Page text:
Refuse truck

Surrey Borough running ahead on bio-fuel


The first Surrey council to switch its entire vehicle fleet from diesel to waste fats and cooking oil said the move could cut emissions by about 90 per cent. Runnymede Borough Council said the decision, unanimously approved by its environment and sustainability committee last week, will stop about 650 tonnes of C02 from being released into the air each year.

The shift to Hydrotreated Vegetable Oil (HVO) is expected to take place over the coming months as about 80 of the council’s refuse trucks, minibuses, vans, street sweepers and other vehicles make the switch.

It makes Runnymede Borough Council the first in Surrey to go all in on HVO with the change expected to make greater inroads into reducing the council’s operational carbon emissions than any other initiative explored to date.

Details on how much it will cost have been kept private and confidential but the day-to-day operating costs of moving over to HVO are expected to be higher than with diesel, the council confirmed, but said it had set aside an additional £100,000 to cover fuel costs.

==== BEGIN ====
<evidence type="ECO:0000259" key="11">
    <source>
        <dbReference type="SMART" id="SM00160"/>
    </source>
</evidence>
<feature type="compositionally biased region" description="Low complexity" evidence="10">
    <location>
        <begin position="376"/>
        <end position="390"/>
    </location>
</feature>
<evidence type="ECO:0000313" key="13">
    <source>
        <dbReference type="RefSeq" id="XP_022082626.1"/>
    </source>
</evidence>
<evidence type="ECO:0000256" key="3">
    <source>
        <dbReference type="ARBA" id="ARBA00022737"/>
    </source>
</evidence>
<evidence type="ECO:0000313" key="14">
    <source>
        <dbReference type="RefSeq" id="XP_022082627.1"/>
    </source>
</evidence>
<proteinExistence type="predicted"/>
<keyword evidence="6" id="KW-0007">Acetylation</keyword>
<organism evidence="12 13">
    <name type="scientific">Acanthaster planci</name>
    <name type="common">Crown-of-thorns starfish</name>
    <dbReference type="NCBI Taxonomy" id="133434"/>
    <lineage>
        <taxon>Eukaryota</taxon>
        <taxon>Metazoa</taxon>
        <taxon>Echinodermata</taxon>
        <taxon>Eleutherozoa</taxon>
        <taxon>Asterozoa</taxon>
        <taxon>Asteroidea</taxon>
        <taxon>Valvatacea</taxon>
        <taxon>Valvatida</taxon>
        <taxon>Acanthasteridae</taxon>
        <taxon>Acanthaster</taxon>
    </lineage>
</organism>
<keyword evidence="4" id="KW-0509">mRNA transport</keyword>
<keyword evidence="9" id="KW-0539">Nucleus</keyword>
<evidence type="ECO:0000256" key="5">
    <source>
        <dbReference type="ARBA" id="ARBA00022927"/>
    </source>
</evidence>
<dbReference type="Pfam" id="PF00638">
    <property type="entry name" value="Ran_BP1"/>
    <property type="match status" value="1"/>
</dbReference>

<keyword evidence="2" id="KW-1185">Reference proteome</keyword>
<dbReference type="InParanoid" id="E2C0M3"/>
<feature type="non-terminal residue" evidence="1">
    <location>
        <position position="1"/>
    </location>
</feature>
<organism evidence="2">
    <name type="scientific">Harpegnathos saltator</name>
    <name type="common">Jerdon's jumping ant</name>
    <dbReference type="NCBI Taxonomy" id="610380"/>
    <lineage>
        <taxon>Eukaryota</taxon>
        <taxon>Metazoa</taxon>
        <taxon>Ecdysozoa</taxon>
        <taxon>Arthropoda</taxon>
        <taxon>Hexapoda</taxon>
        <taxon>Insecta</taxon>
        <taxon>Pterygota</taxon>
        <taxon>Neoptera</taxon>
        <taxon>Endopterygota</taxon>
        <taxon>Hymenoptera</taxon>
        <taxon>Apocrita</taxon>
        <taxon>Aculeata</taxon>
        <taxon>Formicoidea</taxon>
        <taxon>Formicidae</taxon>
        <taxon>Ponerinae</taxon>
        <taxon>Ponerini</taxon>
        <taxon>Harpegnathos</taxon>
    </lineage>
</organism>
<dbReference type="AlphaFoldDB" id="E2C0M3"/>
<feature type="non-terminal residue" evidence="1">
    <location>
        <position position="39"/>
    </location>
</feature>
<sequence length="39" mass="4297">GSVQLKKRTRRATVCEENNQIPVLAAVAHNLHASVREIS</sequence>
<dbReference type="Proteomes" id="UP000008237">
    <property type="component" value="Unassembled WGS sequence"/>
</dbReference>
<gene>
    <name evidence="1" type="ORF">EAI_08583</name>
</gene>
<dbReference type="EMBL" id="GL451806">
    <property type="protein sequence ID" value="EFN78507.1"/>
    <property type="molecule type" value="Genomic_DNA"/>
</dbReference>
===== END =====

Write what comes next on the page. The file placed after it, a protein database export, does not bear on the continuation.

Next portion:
A statement issued by the council said it demonstrated the desire “across all parties to make an effective and lasting positive impact on Runnymede’s climate and environment”.

Committee chair Councillor David Coen, said: “It is great to know that in the coming months our fleet, from our bin lorries to our road sweepers, will continue to provide the same high level of service whilst producing less harmful pollution into the environment and people’s lungs.

“We’ve committed that by 2030 all our council operations will be carbon net zero. Switching over to HVO has the potential of hugely reducing the council’s overall carbon emission.”

HVO can be used with the council’s existing fleet without the need for  engine modifications or new machinery.

Cllr Don Whyte,  leader of the Liberal Democrat group and member of the environment and sustainability committee added: “It’s a positive move. Runnymede is very late coming to the climate crisis declaration. This is a small step, but it’s an important thing.”

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